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Asia Takes Broadband Lead

Light Reading
News Analysis
Light Reading
5/31/2005
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As service providers around the world step up their strategies for broadband, momentum in the market is starting to shift.

According to statistics from eMarketer Inc., the U.S. population has the greatest number of broadband homes, with 34.3 million at the end of last year, but its penetration rate is no longer even in the top ten. The leader on that count is South Korea, which has benefited from an aggressive market and strong government support to reach a massive uptake rate of 73 percent.

Broadband use has especially soared in China, from just 4 million households in 2002 to more than 23 million in 2004. What’s more, only 6.5 percent of Chinese households have broadband, compared with 29.9 percent in the U.S., indicating a much greater potential for growth in the future.

This year also marks an inflection point for broadband in the U.S., as the number of high-speed connections has overtaken dialup for the first time.

Ben Macklin, eMarketer’s senior analyst, notes three major factors contributing to broadband growth -- availability and choice, government support, and price.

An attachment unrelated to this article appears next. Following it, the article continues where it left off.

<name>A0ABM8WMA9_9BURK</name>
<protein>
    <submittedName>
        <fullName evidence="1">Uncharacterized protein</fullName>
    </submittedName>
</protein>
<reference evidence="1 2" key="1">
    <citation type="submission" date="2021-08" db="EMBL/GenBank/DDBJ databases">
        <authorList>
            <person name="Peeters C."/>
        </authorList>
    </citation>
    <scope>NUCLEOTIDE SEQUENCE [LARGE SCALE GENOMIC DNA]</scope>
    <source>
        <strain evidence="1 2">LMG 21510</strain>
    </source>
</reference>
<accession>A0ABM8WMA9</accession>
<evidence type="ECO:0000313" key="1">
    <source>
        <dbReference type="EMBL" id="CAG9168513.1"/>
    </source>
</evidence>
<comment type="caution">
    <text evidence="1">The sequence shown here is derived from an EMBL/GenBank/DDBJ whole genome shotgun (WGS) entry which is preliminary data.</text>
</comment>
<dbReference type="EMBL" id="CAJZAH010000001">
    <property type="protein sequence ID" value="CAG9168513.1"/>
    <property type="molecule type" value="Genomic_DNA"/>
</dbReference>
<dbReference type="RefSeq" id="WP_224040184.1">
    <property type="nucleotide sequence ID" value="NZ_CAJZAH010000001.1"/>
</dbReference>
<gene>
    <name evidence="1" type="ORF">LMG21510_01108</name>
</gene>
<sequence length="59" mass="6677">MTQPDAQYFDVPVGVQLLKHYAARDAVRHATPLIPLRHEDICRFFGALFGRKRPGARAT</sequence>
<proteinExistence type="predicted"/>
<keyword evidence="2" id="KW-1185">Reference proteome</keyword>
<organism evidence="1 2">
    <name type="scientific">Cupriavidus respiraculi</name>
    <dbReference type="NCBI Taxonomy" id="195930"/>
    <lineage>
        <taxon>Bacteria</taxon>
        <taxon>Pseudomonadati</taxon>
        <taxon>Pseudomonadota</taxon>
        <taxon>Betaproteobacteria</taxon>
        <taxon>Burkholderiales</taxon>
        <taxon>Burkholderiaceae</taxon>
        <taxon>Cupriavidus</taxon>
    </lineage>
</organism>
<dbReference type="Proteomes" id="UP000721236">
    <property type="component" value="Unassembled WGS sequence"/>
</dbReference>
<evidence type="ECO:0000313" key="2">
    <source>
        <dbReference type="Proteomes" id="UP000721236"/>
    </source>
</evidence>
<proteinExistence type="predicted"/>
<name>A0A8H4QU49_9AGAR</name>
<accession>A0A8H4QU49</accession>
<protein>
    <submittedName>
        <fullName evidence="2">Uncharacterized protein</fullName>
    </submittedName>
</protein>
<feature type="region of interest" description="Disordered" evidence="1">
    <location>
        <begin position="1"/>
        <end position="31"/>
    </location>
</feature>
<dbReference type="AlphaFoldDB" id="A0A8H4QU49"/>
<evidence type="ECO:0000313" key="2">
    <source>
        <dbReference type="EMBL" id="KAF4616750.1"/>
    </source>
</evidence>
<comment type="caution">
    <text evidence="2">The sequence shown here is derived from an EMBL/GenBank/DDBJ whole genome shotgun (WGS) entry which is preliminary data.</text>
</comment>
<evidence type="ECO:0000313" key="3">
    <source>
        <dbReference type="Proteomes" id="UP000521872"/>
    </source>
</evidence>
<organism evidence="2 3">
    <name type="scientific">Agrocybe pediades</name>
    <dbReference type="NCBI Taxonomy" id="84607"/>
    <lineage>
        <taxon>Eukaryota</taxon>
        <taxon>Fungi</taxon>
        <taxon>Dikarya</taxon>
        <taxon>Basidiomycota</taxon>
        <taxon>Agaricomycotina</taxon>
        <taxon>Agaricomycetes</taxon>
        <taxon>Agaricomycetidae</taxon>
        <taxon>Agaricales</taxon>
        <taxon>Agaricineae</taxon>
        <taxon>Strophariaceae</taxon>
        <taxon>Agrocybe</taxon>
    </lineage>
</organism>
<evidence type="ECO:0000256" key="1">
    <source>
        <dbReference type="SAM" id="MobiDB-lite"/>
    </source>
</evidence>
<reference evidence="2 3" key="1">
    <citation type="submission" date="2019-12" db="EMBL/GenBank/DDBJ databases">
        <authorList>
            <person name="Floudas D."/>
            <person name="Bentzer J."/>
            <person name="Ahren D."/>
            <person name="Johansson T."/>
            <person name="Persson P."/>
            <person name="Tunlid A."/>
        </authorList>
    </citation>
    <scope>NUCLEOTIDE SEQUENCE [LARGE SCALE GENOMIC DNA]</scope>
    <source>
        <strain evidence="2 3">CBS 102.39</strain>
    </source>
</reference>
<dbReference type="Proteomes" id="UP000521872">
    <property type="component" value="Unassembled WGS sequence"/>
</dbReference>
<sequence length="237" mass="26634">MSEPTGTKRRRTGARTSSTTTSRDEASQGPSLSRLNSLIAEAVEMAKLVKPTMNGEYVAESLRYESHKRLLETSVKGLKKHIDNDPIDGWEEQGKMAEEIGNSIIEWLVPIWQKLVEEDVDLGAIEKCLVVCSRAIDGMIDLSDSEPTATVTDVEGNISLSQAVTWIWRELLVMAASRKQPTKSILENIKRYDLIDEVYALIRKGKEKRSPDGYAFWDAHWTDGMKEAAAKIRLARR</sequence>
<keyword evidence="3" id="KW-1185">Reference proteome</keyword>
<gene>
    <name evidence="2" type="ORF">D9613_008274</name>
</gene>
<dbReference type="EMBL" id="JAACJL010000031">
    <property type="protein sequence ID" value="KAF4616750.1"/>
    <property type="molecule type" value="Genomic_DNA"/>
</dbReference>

That jibes with Point Topic Ltd.’s broadband tariff benchmark, which finds prices around the world continuing to fall.

According to its survey of 18 DSL providers and 16 cable operators, monthly DSL subscription rates have fallen by 30 percent since March 2000. Cable modem prices have been falling faster than DSL prices since June 2003, dropping by 21 percent and 12 percent, respectively, during the same period. As the chart shows, the price of cable is now running level with DSL.



Comparing prices by region, broadband in Europe is becoming cheaper than in North America, with prices even lower in Asia.

eMarketer expects the Asia-Pacific region to account for 145.8 million broadband connections by 2008 -- about 65 million more than Western Europe and 70 million more than North America.

— Nicole Willing, Reporter, Light Reading

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